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Sounds like a reeeeally great family to belong to. Worth reading as a whole, but here's a few clips anyway:

"We have no managers, not even a CEO. Instead we rely on self-organization and transparency. Almost everything is bottom-up, and anyone can drive any decision."

"Crisp doesn’t want to earn money from it’s consultants. It is in practice a non-profit company (although not formally so). Consultants keep most of what they earn."

"No gold on the table – we don’t try to build financial value in the company."

"We don’t have a growth target. Growth is not a goal in itself. We grow only when we find awesome people and aren’t suffering from growth pain."

"Our model is simple: anyone who has been at Crisp for 2+ years can become an owner."

"As opposed to most traditional consulting companies, her job is not to maximize profit or sell as many consulting hours as possible. Instead, she optimizes for the happiness index, which means learning and adapting to each person’s individual needs"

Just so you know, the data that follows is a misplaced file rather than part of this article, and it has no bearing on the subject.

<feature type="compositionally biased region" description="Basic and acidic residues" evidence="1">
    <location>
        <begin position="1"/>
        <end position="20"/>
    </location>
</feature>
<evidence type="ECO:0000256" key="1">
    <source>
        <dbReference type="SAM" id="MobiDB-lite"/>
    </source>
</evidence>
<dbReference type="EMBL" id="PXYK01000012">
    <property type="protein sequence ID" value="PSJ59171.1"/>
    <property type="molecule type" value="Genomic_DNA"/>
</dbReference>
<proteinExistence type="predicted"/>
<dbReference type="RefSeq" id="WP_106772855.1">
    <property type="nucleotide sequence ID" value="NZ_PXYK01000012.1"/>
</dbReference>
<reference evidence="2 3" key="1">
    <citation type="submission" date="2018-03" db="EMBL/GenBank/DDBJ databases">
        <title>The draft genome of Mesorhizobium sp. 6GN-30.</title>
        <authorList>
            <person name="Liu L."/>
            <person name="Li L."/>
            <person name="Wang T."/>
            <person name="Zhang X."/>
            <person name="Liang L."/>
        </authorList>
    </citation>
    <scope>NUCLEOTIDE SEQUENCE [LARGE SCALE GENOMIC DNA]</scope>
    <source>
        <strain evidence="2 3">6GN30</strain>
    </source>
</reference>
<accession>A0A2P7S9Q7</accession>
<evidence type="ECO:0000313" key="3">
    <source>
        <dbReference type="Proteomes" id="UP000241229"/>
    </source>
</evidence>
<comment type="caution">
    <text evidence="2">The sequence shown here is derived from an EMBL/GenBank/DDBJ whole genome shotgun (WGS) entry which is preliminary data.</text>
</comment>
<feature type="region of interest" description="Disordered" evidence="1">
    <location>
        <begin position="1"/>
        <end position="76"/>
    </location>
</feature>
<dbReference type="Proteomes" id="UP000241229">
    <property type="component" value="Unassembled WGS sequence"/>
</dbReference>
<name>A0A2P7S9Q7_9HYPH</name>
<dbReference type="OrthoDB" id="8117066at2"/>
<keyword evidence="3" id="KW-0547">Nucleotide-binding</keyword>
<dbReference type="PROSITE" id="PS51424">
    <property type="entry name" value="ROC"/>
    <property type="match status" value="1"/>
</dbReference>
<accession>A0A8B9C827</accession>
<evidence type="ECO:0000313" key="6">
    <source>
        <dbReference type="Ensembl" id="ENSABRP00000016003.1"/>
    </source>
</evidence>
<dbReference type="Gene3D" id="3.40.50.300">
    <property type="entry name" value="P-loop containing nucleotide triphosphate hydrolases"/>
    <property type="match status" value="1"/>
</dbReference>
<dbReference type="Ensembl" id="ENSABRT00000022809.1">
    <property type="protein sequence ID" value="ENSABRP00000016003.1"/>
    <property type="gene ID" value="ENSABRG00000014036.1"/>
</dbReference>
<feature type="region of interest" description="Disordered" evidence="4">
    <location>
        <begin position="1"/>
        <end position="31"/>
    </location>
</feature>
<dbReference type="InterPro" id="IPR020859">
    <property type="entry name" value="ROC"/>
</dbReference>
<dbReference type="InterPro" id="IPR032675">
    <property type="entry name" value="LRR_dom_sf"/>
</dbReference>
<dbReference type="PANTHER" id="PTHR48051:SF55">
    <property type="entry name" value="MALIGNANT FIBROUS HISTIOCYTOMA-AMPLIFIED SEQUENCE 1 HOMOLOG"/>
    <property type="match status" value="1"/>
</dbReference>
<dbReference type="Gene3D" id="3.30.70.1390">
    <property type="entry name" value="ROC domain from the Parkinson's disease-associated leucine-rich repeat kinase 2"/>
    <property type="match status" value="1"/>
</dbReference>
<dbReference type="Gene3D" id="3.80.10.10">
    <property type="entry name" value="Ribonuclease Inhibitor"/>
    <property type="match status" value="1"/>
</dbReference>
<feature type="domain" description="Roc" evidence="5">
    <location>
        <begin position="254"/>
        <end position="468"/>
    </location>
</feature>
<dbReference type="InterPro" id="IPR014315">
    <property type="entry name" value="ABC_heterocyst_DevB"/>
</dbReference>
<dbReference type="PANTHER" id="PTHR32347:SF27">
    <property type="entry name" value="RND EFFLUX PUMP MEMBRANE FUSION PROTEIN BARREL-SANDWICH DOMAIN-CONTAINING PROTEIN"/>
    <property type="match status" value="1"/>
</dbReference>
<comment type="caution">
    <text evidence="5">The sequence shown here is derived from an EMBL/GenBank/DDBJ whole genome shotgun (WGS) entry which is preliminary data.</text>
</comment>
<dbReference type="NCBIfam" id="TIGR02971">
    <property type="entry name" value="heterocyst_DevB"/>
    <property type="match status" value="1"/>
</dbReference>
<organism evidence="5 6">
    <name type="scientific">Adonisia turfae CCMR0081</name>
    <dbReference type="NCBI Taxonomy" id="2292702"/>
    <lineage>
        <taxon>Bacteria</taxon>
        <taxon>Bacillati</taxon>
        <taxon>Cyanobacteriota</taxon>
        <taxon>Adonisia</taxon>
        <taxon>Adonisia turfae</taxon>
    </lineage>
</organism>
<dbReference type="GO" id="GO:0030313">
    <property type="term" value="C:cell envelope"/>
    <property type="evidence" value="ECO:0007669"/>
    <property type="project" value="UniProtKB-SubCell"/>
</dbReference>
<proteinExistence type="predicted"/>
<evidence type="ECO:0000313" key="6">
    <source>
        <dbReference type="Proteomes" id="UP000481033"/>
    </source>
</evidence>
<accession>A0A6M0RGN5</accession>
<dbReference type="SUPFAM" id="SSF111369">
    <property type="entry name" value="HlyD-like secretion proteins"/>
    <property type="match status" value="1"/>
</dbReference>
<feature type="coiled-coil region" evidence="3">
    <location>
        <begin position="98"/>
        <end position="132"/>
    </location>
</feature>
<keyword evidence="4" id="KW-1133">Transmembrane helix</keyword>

"We used to have a more traditional budget process and debate about things like how much Crisp should spend on what. Lots of spreadsheets, discussions, compromises, and not very effective. After a while we got fed up with the whole idea of a centralized budgeting process and abandoned it in favor of something more like beyond budgeting"
What is this? This site is an open-source site describing how Crisp works and why. Crisp is a consulting company based in Stockholm, Sweden. But we aren't a very typical consulting company. For example: None of the 30+ consultants are actually employed by Crisp (although we do have a few ...
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If you're a statistician and think that R is somehow cool, please read this!